The ever delicate sensibilities of the ABVP have been offended yet again by alleged anti-India slogans at an Amnesty International meeting. Based on its complaint, a sedition charge was filed by the Bengaluru police against the organisation on Monday. This is a clear example of misusing the law, which can attract a penalty of life imprisonment and raises once again the need to debate the law and its impact on the fundamental rights of Indian citizens.
What was once a colonial law used to silence Indians is not to be used at the drop of a hat to suppress even legitimate voices of dissent. Today, criticism of a political leader or government policy could well attract the sedition law. A case in point is the Kanhaiya Kumar case. The student leader was slapped with sedition charges after he was accused of raising anti-national slogans on campus in Jawaharlal Nehru University.
The definition of sedition is rather open-ended, -- anyone who attempts to bring into hatred or contempt or excites or attempts to excite disaffection towards the government by words spoken or written or by signs or by visible representation or otherwise is guilty of the offence of sedition. This literally leaves the law open to all sorts of interpretation.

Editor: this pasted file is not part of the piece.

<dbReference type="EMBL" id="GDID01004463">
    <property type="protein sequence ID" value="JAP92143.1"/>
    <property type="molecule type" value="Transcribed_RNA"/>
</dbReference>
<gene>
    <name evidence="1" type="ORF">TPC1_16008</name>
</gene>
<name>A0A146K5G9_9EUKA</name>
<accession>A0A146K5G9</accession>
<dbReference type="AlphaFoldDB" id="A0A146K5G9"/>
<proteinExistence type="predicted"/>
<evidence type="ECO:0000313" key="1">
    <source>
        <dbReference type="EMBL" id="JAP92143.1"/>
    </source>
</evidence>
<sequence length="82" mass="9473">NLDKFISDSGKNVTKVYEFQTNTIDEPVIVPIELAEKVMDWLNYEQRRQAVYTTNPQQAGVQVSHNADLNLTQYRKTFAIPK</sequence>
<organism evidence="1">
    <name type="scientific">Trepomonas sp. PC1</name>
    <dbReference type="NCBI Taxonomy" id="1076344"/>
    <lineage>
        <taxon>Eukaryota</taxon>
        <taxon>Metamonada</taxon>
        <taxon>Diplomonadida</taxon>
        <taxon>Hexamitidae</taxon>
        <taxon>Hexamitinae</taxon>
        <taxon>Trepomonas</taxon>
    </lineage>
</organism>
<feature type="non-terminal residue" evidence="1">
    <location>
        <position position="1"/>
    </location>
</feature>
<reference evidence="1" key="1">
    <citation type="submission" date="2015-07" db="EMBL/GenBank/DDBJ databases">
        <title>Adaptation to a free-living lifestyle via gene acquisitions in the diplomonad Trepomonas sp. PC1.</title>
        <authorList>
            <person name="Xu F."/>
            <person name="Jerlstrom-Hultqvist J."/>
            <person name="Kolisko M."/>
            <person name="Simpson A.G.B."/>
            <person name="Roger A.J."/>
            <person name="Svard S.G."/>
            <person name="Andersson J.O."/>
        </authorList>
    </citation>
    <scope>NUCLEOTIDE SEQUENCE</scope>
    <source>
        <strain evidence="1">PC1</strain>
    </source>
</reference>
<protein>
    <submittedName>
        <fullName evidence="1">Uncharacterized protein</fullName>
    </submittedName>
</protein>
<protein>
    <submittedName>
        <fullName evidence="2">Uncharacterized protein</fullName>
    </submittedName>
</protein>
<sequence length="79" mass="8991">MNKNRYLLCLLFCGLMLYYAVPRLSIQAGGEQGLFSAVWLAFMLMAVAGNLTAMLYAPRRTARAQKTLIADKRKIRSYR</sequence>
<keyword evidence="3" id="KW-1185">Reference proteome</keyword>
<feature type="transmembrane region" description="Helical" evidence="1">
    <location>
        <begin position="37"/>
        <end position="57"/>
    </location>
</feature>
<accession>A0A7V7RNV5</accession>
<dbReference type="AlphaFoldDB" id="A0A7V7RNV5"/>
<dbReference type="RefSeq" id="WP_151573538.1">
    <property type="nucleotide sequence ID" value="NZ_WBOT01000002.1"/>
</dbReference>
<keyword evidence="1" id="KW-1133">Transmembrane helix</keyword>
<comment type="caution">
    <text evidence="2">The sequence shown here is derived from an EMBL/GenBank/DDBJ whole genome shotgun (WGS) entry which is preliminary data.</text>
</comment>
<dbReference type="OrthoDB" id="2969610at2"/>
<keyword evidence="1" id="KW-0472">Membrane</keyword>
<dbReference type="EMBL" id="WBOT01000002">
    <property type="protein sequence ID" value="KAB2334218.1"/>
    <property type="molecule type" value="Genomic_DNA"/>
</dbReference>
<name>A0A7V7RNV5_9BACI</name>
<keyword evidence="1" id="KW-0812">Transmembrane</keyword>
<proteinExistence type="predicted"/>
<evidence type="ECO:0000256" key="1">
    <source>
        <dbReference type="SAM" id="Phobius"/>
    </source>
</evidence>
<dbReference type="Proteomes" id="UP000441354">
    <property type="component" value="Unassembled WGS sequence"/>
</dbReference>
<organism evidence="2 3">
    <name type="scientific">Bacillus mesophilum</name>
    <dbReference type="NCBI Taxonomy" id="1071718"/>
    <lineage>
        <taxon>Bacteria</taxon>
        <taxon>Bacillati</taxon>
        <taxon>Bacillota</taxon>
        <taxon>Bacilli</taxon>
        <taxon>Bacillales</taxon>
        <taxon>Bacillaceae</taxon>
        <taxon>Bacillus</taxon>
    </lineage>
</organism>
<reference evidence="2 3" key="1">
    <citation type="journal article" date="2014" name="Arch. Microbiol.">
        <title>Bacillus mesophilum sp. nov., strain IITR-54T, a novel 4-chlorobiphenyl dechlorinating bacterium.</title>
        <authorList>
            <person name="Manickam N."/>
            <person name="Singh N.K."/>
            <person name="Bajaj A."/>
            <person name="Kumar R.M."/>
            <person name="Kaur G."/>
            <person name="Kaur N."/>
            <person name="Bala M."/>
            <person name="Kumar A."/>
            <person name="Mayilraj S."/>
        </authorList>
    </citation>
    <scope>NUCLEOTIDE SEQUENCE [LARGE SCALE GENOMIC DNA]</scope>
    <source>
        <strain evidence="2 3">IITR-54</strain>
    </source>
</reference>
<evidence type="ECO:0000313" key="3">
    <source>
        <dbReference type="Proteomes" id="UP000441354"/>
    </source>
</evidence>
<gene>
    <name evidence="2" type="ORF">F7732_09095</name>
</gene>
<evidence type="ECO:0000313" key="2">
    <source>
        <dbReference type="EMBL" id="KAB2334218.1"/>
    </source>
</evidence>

If a person were to utter an anti-India slogan, it in no ways amounts to a threat to the nation. The sedition law then clearly is a political one and it has often been misused by the political class. The Supreme Court has been clear that mere speech does not qualify as sedition. While it may be too early to argue that the sedition law be done away with, its ambit should not be so wide or left open to interpretation by political organisations or their affiliates.
Nehru himself referred to the sedition law as an obnoxious one yet his government and all governments since then have not examined the misuse of this law. Instead, it has been used to silence any opinion considered uncomfortable to the ruling dispensation of the day.
In the past, activists Binayak Sen, Arundhati Roy and Uday Kumar (Kudankulam) have been charged with sedition. Another problem is the police which files the charge is not really aware of the implications of the charge and freely entertain complaints by organisations like the ABVP.
A person inciting violence against the State or threatening national security is very different from someone raising anti-India slogans. The frivolous filing of sedition charges must be firmly discouraged both by the police and the judiciary and it should not be used as a tool to settle political scores.